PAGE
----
Horologium dSph or Globular Cluster Horologium satellite of the Milky Way. Not to be confused with the Horologium Supercluster.
Pictoris dSph or Globular Cluster Pictor satellite of the Milky Way
Phoenix II dSph or Globular Cluster Phoenix satellite of the Milky Way
Indus dSph or Globular Cluster Indus satellite of the Milky Way
Eridanus III dSph or Globular Cluster Eridanus satellite of the Milky Way
Probable non-members
name type constellation notes
GR 8 (DDO 155) Im V Virgo Distance 7.9 million light years[13]
IC 5152 IAB(s)m IV Indus Distance 5.8 million light years, possibly an outlying member of the local group[14]
NGC 55 SB(s)m Sculptor Distance 7.2 million light years[15]
NGC 404 E0 or SA(s)0 Andromeda Distance 10 million light years[16]
Andromeda IV Irr Andromeda Once considered to be associated with M31. Its distance is now known to be 22 to 24 million light years (not close to the Andromeda Galaxy at all).[17]
NGC 1569 Irp+ III-IV Camelopardalis In IC 342 group of galaxies. Distance 11 million light years[18]
NGC 1560 (IC 2062) Sd Camelopardalis Distance 8-12 million light years
Camelopardalis A Irr Camelopardalis
Argo Dwarf Irr Carina
ESO 347-8 (2318–42) Irr Grus
UKS 2323-326 Irr Sculptor
UGC 9128 (DDO 187) Irp+ Boötes
Objects in the Local Group no longer recognised as galaxies
name type constellation notes
Palomar 12 (Capricornus Dwarf) Capricornus a globular cluster formerly classified as a dwarf spheroidal galaxy
Palomar 4 (Ursa Major Dwarf) Ursa Major a globular cluster formerly classified as a dwarf spheroidal galaxy
Palomar 3 (Sextans C) Sculptor a globular cluster formerly classified as a dwarf spheroidal galaxy[19]

Other objects[edit]

A diagram of our location in the observable universe. (Alternative image.)

See also[edit]


  1. ^ a b Karachentsev, I. D.; Kashibadze, O. G. (2006). "Masses of the local group and of the M81 group estimated from distortions in the local velocity field". Astrophysics. 49 (1): 3–18. Bibcode:2006Ap.....49....3K. doi:10.1007/s10511-006-0002-6.
  2. ^ "The Local Group". NASA's High Energy Astrophysics Science Archive Research Center (HEASARC). NASA. Retrieved 2015-05-05.
  3. ^ Kalirai, Jason S.; Beaton, Rachael L.; Geha, Marla C.; Gilbert, Karoline M.; Guhathakurta, Puragra; Kirby, Evan N.; Majewski, Steven R.; Ostheimer, James C.; Patterson, Richard J. (2010-02-17). "THE SPLASH SURVEY: INTERNAL KINEMATICS, CHEMICAL ABUNDANCES, AND MASSES OF THE ANDROMEDA I, II, III, VII, X, AND XIV DWARF SPHEROIDAL GALAXIES,". The Astrophysical Journal. 711 (2): 671–692. doi:10.1088/0004-637X/711/2/671. ISSN 0004-637X.
  4. ^ Sergey E. Koposov; Vasily Belokurov; Gabriel Torrealba; N. Wyn Evans (10 March 2015). "Beasts of the Southern Wild. Discovery of a large number of Ultra Faint satellites in the vicinity of the Magellanic Clouds". The Astrophysical Journal. 805: 130. arXiv:1503.02079. Bibcode:2015ApJ...805..130K. doi:10.1088/0004-637X/805/2/130.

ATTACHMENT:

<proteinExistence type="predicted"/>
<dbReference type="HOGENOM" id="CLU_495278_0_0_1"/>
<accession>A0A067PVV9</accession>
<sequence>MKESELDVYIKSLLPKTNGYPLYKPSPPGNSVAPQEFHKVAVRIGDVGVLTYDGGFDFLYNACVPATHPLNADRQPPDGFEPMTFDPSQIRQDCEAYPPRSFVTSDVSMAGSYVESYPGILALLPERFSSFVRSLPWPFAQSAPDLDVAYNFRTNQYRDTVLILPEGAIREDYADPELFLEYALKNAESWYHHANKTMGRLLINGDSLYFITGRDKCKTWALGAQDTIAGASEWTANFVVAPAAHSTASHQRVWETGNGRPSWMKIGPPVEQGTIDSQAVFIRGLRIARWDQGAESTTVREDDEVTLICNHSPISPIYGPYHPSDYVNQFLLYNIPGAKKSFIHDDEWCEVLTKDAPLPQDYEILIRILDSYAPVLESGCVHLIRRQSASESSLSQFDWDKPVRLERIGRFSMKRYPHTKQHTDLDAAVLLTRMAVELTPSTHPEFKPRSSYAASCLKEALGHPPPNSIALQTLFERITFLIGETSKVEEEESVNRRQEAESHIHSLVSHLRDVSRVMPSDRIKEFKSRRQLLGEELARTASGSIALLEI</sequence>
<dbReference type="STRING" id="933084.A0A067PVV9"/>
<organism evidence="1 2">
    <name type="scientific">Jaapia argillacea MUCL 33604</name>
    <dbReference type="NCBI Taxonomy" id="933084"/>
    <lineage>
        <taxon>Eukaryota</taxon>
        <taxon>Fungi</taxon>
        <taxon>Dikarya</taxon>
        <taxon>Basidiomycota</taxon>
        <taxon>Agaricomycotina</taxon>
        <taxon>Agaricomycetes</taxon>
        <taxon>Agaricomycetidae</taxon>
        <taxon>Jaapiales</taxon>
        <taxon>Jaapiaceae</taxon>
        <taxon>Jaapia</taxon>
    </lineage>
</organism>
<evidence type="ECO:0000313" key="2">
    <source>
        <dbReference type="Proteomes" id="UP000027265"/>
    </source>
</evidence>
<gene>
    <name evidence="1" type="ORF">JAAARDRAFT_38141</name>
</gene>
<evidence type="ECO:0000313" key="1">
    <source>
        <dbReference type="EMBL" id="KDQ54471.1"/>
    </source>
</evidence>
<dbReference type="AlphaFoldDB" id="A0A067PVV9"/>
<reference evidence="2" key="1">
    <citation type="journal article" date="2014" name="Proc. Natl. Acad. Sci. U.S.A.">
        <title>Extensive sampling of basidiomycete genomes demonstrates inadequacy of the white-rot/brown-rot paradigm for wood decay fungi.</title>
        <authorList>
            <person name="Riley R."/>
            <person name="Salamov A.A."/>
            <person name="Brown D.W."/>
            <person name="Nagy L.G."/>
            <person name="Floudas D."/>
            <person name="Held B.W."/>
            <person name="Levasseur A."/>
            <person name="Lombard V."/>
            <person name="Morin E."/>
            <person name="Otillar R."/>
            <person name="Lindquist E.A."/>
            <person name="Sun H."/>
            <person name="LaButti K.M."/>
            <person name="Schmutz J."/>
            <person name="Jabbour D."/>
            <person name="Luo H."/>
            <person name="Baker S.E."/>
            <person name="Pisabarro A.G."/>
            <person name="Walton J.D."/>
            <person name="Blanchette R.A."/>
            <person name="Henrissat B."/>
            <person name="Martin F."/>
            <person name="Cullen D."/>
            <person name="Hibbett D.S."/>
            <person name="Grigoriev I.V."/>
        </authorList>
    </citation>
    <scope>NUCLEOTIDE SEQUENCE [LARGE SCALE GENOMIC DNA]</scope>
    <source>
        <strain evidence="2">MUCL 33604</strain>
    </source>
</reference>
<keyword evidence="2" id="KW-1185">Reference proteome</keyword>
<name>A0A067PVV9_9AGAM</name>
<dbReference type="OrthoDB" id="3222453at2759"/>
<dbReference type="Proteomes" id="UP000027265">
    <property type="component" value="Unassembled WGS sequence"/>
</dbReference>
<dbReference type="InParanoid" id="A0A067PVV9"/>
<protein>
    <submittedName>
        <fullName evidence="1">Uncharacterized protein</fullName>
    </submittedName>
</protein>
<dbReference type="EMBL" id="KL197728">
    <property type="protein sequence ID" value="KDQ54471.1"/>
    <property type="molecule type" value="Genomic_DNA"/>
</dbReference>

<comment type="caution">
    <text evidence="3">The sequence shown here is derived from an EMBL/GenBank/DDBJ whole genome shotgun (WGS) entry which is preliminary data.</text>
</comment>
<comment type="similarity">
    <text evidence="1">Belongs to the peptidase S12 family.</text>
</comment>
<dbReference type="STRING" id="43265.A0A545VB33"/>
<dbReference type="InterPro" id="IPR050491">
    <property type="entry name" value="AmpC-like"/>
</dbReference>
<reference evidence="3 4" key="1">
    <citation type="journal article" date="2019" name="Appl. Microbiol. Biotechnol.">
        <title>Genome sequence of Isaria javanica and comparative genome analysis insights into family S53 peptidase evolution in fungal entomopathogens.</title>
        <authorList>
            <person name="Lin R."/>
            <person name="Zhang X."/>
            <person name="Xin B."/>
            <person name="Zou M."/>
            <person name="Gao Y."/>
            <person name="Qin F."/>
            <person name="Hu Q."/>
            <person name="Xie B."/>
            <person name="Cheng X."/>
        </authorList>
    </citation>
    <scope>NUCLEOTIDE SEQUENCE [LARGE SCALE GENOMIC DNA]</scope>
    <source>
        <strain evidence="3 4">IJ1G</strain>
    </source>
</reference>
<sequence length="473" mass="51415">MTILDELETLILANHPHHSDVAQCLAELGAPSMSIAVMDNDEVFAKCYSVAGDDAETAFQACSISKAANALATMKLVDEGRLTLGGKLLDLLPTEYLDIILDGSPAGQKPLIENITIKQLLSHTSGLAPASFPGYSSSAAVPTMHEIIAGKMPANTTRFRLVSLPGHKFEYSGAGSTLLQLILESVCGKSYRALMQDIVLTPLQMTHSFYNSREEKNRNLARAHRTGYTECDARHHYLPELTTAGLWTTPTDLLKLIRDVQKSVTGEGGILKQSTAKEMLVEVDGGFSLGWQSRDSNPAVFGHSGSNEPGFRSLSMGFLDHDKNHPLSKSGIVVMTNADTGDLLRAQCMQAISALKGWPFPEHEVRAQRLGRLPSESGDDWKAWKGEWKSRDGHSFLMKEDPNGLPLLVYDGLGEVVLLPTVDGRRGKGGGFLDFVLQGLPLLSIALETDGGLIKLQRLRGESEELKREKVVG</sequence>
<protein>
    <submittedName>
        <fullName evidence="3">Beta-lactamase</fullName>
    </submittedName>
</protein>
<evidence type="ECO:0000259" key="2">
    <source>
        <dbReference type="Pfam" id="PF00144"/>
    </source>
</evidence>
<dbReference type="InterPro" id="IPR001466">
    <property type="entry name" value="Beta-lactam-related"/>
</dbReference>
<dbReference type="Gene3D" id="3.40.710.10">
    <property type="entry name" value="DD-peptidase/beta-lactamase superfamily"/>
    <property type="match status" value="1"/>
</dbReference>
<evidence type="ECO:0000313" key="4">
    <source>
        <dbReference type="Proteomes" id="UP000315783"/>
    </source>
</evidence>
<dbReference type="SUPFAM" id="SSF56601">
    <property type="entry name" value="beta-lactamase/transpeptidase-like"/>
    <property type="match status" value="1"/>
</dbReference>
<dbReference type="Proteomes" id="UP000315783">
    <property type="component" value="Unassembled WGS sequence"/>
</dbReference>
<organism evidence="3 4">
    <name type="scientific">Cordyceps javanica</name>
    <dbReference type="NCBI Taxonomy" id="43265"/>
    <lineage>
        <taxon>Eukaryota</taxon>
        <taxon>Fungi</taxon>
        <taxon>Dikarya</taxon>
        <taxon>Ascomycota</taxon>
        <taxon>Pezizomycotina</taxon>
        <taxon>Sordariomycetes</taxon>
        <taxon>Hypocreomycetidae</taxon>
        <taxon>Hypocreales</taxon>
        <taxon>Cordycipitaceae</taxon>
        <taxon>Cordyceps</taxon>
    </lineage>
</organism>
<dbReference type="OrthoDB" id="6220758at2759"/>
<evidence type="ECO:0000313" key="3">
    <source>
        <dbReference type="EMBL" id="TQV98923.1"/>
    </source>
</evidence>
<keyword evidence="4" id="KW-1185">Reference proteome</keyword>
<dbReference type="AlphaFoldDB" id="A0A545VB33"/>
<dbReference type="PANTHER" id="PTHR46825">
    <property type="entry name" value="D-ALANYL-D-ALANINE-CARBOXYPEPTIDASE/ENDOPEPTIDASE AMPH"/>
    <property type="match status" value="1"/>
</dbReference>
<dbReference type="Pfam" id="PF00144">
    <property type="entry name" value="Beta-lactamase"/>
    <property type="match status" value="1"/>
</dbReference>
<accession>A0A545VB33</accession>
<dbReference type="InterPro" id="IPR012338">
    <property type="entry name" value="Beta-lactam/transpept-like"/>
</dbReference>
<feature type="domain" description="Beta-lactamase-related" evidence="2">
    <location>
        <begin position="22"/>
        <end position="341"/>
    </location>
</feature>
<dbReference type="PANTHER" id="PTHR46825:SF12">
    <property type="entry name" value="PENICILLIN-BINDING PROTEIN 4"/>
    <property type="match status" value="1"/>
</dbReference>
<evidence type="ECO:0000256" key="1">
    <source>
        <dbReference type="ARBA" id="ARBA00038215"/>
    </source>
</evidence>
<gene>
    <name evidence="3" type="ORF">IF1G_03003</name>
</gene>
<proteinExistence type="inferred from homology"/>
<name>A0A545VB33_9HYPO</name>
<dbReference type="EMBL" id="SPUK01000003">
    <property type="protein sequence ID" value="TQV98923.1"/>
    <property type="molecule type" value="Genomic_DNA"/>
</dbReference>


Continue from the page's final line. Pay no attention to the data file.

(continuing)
5. ^ Miller, Bryan W.; et al. (December 2001), "The Star Formation History of LGS 3", The Astrophysical Journal, 562 (2): 713–726, arXiv:astro-ph/0108408, Bibcode:2001ApJ...562..713M, doi:10.1086/323853
  6. ^ "The observed properties of dwarf galaxies in and around the Local Group" (PDF).
  7. ^ Hubble, E.P. (1936). The realm of the nebulae. Mrs. Hepsa Ely Silliman memorial lectures, 25. New Haven: Yale University Press. ISBN 9780300025002. OCLC 611263346. Archived from the original on 2012-09-29.(pp. 124–151)
  8. ^ van den Bergh, Sidney (May 2003). "History of the Local Group". To be published in: "The Local Group as an Astrophysical Laboratory". Cambridge University Press: 5042. arXiv:astro-ph/0305042. Bibcode:2003astro.ph..5042V.
  9. ^ http://www.atlasoftheuniverse.com/galaxies.html
  10. ^ https://arxiv.org/abs/1503.00257
  11. ^ http://www.cam.ac.uk/research/news/a-bridge-of-stars-connects-two-dwarf-galaxies
  12. ^ a b van den Bergh, Sidney (April 2000). "Updated Information on the Local Group". The Publications of the Astronomical Society of the Pacific. 112 (770): 529–536. arXiv:astro-ph/0001040. Bibcode:2000PASP..112..529V. doi:10.1086/316548.
  13. ^ Tolstoy, Eline (1999). "Detailed Star-Formation Histories of Nearby Dwarf Irregular Galaxies using HST". In Patricia Whitelock and Russell Cannon. The stellar content of Local Group galaxies, Proceedings of the 192nd symposium of the International Astronomical Union. Astronomical Society of the Pacific. p. 218. Bibcode:1999IAUS..192..218T. ISBN 1886733821.
  14. ^ Ziljstra, A. A.; Minniti, Dante (April 1999). "A Dwarf Irregular Galaxy at the Edge of the Local Group: Stellar Populations and Distance of IC 5152". Astronomical Journal. 117 (4): 1743–1757. arXiv:astro-ph/9812330. Bibcode:1999AJ....117.1743Z. doi:10.1086/300802. Retrieved 2011-03-11.
  15. ^ van de Steene, G. C.; et al. (2006). "Distance determination to NGC 55 from the planetary nebula luminosity function". Astronomy and Astrophysics. 455 (3): 891–896. Bibcode:2006A&A...455..891V. doi:10.1051/0004-6361:20053475.
  16. ^ Jensen, Joseph B.; Tonry, John L.; Barris, Brian J.; Thompson, Rodger I.; et al. (February 2003). "Measuring Distances and Probing the Unresolved Stellar Populations of Galaxies Using Infrared Surface Brightness Fluctuations". Astrophysical Journal. 583 (2): 712–726. arXiv:astro-ph/0210129. Bibcode:2003ApJ...583..712J. doi:10.1086/345430.
  17. ^ Nowakowski, Tomasz (22 December 2015). "Andromeda IV turns out to be a solitary gas-rich dwarf galaxy". physorg. Retrieved 25 December 2015.
  18. ^ Grocholski, Aaron J.; Aloisi, Alessandra; van der Marel, Roeland P.; Mack, Jennifer; et al. (October 20, 2008). "A New Hubble Space Telescope Distance to NGC 1569: Starburst Properties and IC 342 Group Membership". Astrophysical Journal Letters. 686 (2): L79–L82. arXiv:0808.0153. Bibcode:2008ApJ...686L..79G. doi:10.1086/592949.
  19. ^ "Pal3". simbad.u-strasbg.fr. Retrieved 26 August 2017.
  20. ^ Wakker, B. P.; York, D. G.; Wilhelm, R.; Barentine, J. C.; Richter, P.; Beers, T. C.; Ivezić, Ž.; Howk, J. C. (2008). "Distances to Galactic High‐Velocity Clouds. I. Cohen Stream, Complex GCP, Cloud g1". The Astrophysical Journal. 672 (1): 298–319. arXiv:0709.1926. Bibcode:2008ApJ...672..298W. doi:10.1086/523845.
  21. ^ "Massive Gas Cloud Speeding Toward Collision With Milky Way". Retrieved 2008-06-06.

External links[edit]